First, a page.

• Fabric;
  • facies;
  • Herculaneum;
  • pyroclastic density currents;
  • roof tiles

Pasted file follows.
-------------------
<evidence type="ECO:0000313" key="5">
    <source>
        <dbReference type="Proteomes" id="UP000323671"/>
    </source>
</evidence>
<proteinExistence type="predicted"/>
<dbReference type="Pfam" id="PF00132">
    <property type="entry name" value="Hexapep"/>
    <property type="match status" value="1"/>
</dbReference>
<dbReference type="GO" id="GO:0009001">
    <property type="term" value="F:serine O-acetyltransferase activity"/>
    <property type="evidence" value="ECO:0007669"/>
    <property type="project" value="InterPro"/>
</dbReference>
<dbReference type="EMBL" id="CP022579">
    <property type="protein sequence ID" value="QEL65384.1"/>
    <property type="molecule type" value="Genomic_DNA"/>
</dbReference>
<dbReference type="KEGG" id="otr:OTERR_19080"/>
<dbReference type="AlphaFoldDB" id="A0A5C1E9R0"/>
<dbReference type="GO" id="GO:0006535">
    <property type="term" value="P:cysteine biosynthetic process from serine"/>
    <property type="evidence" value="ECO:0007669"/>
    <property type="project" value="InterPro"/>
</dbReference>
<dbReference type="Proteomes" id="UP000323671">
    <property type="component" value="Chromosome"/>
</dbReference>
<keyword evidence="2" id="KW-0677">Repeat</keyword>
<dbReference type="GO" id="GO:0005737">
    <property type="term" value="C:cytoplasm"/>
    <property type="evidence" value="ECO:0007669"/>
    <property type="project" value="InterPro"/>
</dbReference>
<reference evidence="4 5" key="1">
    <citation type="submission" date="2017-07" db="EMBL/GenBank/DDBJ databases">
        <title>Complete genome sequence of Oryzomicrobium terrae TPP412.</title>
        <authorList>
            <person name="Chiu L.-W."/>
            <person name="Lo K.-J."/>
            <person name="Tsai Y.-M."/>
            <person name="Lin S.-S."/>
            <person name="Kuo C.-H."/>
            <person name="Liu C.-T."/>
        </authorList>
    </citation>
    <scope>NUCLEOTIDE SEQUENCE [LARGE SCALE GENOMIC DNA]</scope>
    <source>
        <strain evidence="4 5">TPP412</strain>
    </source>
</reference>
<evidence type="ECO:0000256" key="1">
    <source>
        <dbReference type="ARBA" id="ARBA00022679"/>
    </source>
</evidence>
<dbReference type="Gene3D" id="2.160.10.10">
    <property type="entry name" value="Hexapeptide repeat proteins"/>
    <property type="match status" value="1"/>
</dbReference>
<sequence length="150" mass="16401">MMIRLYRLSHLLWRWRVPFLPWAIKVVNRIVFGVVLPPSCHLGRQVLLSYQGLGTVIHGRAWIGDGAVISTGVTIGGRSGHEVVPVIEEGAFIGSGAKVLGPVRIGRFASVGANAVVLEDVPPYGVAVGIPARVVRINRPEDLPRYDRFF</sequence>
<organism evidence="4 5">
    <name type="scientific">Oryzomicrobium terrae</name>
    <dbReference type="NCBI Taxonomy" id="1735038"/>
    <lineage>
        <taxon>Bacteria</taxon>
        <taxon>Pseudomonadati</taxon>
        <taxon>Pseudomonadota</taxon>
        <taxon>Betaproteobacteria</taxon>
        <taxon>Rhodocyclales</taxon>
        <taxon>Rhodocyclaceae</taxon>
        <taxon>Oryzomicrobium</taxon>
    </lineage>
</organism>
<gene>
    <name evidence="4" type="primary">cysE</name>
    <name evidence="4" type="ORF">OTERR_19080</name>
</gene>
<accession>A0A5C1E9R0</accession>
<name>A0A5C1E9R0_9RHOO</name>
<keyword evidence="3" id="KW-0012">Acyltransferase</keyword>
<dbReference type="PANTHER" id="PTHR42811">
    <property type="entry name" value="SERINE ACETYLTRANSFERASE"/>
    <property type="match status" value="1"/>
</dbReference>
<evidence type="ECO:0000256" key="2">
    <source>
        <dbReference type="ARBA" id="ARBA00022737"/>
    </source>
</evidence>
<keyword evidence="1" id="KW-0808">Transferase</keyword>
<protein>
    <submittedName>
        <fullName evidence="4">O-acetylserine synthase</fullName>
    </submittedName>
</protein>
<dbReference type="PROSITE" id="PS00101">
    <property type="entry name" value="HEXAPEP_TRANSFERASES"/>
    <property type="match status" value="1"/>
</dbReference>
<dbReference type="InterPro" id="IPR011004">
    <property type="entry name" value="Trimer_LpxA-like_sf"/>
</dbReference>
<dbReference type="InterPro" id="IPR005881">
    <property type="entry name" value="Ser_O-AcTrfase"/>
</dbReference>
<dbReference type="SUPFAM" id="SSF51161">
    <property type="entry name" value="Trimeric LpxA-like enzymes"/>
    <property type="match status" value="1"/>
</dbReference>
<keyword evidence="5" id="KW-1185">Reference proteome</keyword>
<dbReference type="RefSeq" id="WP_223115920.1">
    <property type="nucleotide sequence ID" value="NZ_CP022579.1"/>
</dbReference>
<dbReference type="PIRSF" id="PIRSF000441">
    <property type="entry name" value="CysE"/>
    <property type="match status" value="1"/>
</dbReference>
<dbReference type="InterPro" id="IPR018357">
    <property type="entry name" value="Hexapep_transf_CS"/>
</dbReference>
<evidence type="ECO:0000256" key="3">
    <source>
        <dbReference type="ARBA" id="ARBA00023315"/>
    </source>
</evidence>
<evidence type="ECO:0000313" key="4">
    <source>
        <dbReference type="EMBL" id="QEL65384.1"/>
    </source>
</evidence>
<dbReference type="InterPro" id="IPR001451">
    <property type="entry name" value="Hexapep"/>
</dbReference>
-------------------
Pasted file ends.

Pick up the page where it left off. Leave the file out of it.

Geological and volcanological studies were performed in the Herculaneum excavations, 7 km west of Vesuvius, Italy, to reconstruct the main features of the pyroclastic density currents and the temporal sequence of the ad 79 eruptive events that destroyed and buried the town. The identification of two distinctive marker beds allows correlation of these deposits with the better-known sequences to the south of Vesuvius, along the dispersal axis of the Plinian fall deposit. Detailed observations from stratigraphic sections show that the pyroclastic density current deposits are characterized by several sedimentary facies, each recording different depositional and emplacement mechanisms. Facies analysis reveals both lateral and vertical variations from massive to stratified deposits, which can be related to the combined effects of flow dynamics and local irregularities of the substratum at centimetre or metre scales. These topographic irregularities enhanced turbulence and allowed rapid transition from non-turbulent to turbulent transport within the flow. Fabric data from these deposits, both from roof tile orientations and anisotropy magnetic susceptibility (AMS) analyses carried out on some of the pyroclastic deposits, suggest that the pyroclastic density currents were strongly affected by the presence of buildings. These obstacles probably caused deflection and separation of flows into multiple lobes that moved in different directions.